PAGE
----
43 Prime Minister's Department to Dixon
Cablegram 138  CANBERRA, 11 September 1942
MOST IMMEDIATE MOST SECRET AND PERSONAL
The Prime Minister desires you to convey the following personal message to the President as soon as possible:-
Dear Mr. President,
1. In my previous message I submitted for your urgent consideration my views on 'the situation and needs of the South- West Pacific Area. 
2. I endeavoured to base my approach on a broadminded and balanced view of world strategy which recognised the pressing requirements of other theatres as well as the South-West Pacific Area.
3. I urged the importance of concentrating a superior naval force to Japan in the Pacific and the vital importance of providing aircraft for the Australian Air Forces programme and maintaining the United States Air Force in the South-West Pacific Area at the strength laid down. Finally, in referring to the military situation in the Solomon Islands and New Guinea, I expressed the view that, from the aspect of grand strategy, the importance of inflicting a decisive defeat on the enemy should be an agreed objective of the first priority.
4. I commended to the earnest consideration of yourself and your advisers the statement of the position in the South-West Pacific Area as I see it and the vital needs for which provision should be made. Since then the Government has made a review of the manpower position and has considered a report by the Commander-in-Chief, A.M.F., who is also Commander of the Allied Land Forces. You are probably aware that General Sir Thomas Blamey was Commander of the A.I.F. in the Middle East and returned to Australia with part of his forces early this year. He has been carrying out a reorganisation and redisposition of the Australian Army and after a careful survey of the situation has advised the Government that an additional Army Corps of three divisions is necessary for the defence of Australia as a base under existing conditions.
5. For your information, the present distribution of the Army in Australia is:-
(i) New Guinea Two divisions.
(ii) Northern Territory...... One division.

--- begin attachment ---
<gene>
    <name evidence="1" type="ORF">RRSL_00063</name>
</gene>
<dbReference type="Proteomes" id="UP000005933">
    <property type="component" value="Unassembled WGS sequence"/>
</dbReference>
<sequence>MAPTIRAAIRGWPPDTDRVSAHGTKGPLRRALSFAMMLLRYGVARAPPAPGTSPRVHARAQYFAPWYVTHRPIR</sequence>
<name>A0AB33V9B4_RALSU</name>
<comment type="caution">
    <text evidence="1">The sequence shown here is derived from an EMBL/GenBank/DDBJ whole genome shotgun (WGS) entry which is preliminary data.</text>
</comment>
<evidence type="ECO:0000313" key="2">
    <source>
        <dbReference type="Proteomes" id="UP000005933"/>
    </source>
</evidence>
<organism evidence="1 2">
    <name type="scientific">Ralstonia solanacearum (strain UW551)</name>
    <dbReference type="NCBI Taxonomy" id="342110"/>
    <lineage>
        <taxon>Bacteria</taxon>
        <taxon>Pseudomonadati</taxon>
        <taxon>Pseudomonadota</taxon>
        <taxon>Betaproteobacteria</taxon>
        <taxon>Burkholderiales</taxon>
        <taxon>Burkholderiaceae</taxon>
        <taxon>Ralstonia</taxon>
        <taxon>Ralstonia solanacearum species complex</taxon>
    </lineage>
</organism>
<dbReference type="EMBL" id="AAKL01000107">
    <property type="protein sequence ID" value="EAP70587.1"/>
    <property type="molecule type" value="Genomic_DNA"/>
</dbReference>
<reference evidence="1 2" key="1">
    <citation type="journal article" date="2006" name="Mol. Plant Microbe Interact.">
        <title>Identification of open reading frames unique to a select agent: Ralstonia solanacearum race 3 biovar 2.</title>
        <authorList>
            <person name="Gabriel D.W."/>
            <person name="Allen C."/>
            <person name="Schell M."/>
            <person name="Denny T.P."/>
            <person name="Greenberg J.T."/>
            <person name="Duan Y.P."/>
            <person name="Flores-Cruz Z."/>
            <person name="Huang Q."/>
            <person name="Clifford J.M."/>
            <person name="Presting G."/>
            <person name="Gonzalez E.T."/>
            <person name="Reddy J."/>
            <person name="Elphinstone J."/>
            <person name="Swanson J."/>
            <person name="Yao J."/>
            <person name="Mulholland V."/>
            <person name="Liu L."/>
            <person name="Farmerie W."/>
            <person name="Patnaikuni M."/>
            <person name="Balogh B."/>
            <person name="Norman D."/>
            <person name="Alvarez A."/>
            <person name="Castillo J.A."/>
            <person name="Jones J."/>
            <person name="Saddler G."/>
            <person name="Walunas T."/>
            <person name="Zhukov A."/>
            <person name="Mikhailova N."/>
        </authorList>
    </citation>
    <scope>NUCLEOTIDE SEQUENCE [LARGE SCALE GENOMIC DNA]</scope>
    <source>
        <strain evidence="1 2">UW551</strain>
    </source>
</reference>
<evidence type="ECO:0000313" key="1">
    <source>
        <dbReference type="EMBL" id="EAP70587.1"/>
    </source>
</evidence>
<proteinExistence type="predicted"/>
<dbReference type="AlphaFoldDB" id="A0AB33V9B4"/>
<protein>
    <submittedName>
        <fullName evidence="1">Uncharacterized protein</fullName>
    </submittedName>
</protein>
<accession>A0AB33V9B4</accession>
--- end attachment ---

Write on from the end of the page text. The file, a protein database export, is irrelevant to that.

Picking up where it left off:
(iii) Western Australia Two divisions.
(iv) First Army Two divisions (one in Townsville; one South Queensland).
(v) Second Army Two divisions (Sydney-Newcastle[Port] Kembla area).
(vi) In New South Wales and Victoria the First and Second Armoured Divisions are being organised. A third armoured division is to be organised.
(vii) Two American divisions are with the First Army in Queensland.
6. Under a reorganisation at present in hand, certain divisions will be reduced from a three-brigade to a two-brigade basis and this will lead to the reduction of a further division. Thus, the total available Army will be only eight infantry and two armoured divisions by the end of this year with a third armoured division being prepared.
7. In an appreciation submitted by the Australian Chiefs of Staff early this year, which was later endorsed by the Commander-in- Chief, South-West Pacific Area, the Government was advised that 25 divisions are necessary for the defence of Australia if superior naval and air forces are not available. 
8. of 1,529,000 men between the ages of 18 and 45, 607,000 have been enlisted in the fighting forces, of whom 48,000 are serving overseas. In addition to the reduction in the number of formations already mentioned, the Government is confronted with the provision of reinforcements for operations in the South-West Pacific Area and for the maintenance of the 9th Division in the Middle East.